WAYNESVILLE, Ohio — A North Vernon couple was killed in a three-vehicle crash in Ohio on Tuesday afternoon.Authorities say the crash happened after an Ohio woman failed to stop her car at an intersection in Waynesville, about 35 miles northeast of Cincinnati.The Republican is reporting that the car struck a box truck, leading to a head-on collision with a minivan driven by Robert Large, 66, of North Vernon. A passenger in the vehicle was identified as his wife, Margaret Large, 66.The couple was pronounced dead at the scene.The drivers of the car and truck were taken to the hospital with injuries. No word on their current condition.The crash remains under investigation.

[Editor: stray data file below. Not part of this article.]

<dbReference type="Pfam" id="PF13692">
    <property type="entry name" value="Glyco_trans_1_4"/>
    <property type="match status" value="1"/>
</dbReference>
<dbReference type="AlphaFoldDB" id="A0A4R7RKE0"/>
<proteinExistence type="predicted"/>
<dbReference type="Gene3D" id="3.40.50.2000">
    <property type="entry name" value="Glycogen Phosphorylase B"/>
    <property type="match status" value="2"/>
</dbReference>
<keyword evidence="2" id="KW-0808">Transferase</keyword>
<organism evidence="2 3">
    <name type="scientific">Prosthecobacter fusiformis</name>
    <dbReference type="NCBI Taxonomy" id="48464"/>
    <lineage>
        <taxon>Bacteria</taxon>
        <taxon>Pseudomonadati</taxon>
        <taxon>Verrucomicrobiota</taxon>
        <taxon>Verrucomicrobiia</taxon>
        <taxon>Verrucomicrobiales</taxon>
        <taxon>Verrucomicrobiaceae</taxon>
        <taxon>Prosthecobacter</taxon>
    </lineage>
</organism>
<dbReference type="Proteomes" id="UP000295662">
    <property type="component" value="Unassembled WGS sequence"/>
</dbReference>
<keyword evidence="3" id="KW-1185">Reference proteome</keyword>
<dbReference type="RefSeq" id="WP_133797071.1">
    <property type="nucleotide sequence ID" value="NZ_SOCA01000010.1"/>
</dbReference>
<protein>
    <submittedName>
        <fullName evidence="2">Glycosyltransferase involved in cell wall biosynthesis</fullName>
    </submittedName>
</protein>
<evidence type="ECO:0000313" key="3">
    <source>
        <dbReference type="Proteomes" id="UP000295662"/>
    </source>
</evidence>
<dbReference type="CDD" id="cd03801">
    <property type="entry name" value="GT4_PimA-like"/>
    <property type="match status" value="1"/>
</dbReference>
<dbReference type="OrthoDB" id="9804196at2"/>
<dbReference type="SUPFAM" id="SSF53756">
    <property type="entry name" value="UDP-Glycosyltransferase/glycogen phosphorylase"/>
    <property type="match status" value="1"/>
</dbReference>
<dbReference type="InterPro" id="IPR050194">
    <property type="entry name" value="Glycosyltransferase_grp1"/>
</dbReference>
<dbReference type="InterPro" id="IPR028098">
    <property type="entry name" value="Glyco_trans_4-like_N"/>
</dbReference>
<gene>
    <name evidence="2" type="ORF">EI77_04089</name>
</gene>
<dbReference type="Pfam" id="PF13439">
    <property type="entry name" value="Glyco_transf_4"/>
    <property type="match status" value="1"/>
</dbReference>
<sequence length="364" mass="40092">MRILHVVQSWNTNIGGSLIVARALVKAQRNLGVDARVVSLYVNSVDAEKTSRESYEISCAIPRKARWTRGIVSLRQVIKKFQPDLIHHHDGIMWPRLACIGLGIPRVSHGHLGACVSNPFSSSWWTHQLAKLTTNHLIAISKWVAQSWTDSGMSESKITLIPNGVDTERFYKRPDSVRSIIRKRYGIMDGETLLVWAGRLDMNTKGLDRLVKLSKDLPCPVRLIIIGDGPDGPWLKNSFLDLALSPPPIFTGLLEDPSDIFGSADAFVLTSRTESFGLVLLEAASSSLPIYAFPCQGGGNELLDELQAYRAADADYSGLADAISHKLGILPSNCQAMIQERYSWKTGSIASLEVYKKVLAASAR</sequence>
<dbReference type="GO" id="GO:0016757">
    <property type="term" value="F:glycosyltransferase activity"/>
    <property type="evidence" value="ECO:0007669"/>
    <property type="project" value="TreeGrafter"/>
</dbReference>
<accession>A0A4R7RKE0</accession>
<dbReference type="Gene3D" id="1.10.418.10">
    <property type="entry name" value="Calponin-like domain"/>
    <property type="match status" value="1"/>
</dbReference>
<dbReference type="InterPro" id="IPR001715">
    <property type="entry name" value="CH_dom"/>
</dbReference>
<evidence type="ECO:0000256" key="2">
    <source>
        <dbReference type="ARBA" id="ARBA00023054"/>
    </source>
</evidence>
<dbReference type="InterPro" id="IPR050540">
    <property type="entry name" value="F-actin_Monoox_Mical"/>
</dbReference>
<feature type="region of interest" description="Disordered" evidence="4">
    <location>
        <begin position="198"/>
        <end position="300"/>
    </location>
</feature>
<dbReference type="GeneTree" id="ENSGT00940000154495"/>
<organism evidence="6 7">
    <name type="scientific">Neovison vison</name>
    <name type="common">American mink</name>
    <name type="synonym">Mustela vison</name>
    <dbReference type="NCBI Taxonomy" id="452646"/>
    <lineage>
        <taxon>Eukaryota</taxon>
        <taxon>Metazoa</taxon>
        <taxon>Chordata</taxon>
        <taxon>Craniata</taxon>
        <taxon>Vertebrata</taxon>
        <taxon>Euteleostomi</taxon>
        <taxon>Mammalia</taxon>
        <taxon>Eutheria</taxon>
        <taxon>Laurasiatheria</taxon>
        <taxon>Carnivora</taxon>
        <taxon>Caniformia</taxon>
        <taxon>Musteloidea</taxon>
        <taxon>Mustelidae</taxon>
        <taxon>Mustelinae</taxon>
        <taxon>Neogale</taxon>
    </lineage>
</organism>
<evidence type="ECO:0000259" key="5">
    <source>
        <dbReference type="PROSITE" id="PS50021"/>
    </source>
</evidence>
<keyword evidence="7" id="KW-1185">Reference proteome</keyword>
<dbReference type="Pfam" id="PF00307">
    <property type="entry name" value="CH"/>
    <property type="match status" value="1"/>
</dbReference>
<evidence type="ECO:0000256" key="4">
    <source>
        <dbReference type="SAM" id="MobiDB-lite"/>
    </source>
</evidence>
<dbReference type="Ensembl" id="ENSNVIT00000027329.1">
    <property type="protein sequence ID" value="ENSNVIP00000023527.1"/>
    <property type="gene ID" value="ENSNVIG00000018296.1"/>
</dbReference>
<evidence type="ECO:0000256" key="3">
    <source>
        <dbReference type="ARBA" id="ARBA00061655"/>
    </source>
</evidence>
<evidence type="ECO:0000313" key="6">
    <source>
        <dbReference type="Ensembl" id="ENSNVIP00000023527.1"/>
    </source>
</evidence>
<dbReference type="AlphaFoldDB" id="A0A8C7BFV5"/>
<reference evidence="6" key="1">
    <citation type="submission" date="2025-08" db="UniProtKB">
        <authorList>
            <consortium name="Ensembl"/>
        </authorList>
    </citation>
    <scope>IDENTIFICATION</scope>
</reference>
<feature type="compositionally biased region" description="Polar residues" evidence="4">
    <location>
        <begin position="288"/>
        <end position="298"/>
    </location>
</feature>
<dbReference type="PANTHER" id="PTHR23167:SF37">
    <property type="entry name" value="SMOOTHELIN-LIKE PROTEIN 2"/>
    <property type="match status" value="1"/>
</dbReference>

Associated Press April 28, 2020 Share This StoryFacebookTwitteremailPrintLinkedinRedditAt Sydney’s famed Bondi Beach, hundreds of swimmers and surfers braved cool autumn weather to return to the water.Police had closed the beach five weeks ago because of thousands of people congregating there in defiance of social distancing regulations to stop the spread of the coronavirus. The beach was reopened for exercise only. Visitors were being counted to ensure social distancing and they couldn’t linger on the sand. A virus testing tent is nearby since the local municipality has a high rate of infections, particularly among backpackers who often live in crowded conditions. AP PHOTOS: Surfers catch waves again in New Zealand, Bondi In Christchurch, New Zealand, surfers greeted a spectacular sunrise as they returned to the waves. New Zealand has eased its monthlong lockdown, allowing some activities if social distancing is maintained.,Tampa Bay Lightning advance to face Dallas Stars in Stanley Cup finals, beating New York Islanders 2-1 in OT in Game 6